Some tolerate it hot
Wearing a bunad in desert heat isn’t easy, but many Norskies say it’s worth the sweat
The bunad is a staple of Norway’s Constitution Day, or Syttende Mai, celebrations. Norwegians and Norwegian Americans honor the signing of Norway’s constitution each May 17 by wearing the festive garment and celebrating Norwegian identity through food, parades, speeches, and music.
Temperatures in Phoenix, Arizona, drastically differ from those of Norway. Despite highs of 99 degrees on May 13, several attendees still donned bunads at the joint Norwegians Worldwide and Phoenix-area Sons of Norway lodges’ Syttende Mai celebrations at McCormick-Stillman Railroad Park in Scottsdale, Arizona.
“It is a warm, heavy garment,” Norway native and Sons of Norway Desert Fjord Lodge 6-133 member Nina Poe said of her bunad. “You don’t stand out in the sun. You stay in the shade and you move as little as possible. But it’s not impossible to wear it. It’s okay.”
Modifying a bunad to accommodate desert temperatures isn’t necessarily easy or feasible. To even be called a bunad, a costume needs to be approved by the Norsk institutt for bunad og folkedrakt, or Norwegian Institute of Bunad and Folk Costume. The institute was established in 1947 and documents traditional clothing and folk costumes. According to its website, the NBF had about 70,000 registrations of clothes and costume parts as of 2011.
Director Camilla Rossing said the institute does not have a good answer for how to properly modify a bunad for desert temperatures because such conditions are not historically encountered in Norway. But she recommends light fabrics, like cotton or linen, but wool if there is going to be embroidery. An underskirt or petticoat of cotton would lift the woolen skirt away from legs, making the bunad airier, she said.
“Another suggestion might be to shorten the amount of fabric that you use when you sew your skirt,” Rossing said in an email. “Perhaps the pleats might be a bit more shallow, for example.”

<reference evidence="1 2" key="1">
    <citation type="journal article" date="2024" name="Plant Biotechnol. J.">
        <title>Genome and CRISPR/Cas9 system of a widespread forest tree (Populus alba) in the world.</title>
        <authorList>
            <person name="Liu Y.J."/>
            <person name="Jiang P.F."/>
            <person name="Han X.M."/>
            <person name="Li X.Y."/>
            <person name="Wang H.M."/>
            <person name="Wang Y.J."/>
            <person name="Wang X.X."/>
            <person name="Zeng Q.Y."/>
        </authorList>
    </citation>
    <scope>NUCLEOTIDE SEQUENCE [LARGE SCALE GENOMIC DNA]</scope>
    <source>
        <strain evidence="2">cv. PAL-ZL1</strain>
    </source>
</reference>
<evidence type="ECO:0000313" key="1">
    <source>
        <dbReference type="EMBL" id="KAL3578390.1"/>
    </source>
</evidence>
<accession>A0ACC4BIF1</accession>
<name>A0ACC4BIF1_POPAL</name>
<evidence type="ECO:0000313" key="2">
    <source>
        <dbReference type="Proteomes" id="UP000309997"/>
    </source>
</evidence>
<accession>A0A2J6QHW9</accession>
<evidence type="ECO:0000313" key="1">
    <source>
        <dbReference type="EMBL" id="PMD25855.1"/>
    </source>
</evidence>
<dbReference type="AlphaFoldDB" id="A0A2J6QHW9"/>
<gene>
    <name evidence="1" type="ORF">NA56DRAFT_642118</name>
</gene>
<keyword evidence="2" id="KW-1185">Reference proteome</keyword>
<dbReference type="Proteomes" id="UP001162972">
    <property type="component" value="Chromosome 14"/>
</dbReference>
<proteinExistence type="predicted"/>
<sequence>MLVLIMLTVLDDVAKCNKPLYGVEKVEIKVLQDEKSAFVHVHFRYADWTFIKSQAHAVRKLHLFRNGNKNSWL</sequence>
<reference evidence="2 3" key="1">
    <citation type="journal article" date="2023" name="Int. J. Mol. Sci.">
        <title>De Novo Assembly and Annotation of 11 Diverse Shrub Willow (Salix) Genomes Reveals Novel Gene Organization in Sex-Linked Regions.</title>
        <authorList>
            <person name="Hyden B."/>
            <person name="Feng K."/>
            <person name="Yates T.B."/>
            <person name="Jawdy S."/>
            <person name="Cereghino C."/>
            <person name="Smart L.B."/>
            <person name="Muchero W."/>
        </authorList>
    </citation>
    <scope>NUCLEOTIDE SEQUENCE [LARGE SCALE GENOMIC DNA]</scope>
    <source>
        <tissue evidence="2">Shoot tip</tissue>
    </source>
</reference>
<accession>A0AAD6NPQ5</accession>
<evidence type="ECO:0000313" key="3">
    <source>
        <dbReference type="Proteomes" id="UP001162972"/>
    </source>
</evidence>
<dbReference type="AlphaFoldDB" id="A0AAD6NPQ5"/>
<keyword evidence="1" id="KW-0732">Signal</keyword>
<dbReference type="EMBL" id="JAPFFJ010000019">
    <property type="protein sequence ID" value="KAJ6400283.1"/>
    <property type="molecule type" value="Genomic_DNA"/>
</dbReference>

Rossing also said wearing proper full-length linen shirts with standing collars may trap heat. She recommends trying shirts with three-quarter arms, “not gathered at the cuff, and with only a narrow lining at the end,” with a lower neckline, without a collar, and with a string or a brooch to tie it. These are traditionally chemises, not shirts, and are used in some bunads in Norway, she said.
Making such changes may be too much for some people’s tastes, Rossing said.
“However, I think you simply must be sensible about this and figure out for yourselves what is practical and doable,” she said.
Since a bunad represents the region of Norway from which a person originally hails or is connected, wearing that particular style of bunad is part of a person’s story—something Norwegians and Norwegian Americans in the Phoenix area may be reluctant to modify, regardless of weather. Making a new bunad can also be costly and time consuming.
One way to compensate is to limit use of the bunad to early in the morning or to indoor events.
“We do have our celebration early in the day and are finished about noon, so that helps a great deal,” said Sissel L. Espeland, a native of Norway and a Sons of Norway Overtro Fjell Lodge 6-153 member, in an email. She originally hails from Rogaland, a county in western Norway, and her wool Rogalands bunad was hand-embroidered in Norway by Husfliden.
“It is not difficult to wear my bunad,” she said. “I am so proud to use it. It is part of who I am.”
The invention of air conditioning also helps.
“Wearing the bunad—you just do it,” Poe said. “I crank the AC up. I go from the house to my car, and go to where I’m supposed to be wearing it. Most of the time it’s inside with air conditioning.”
This article originally appeared in the June 16, 2017, issue of The Norwegian American. To subscribe, visit SUBSCRIBE or call us at (206) 784-4617.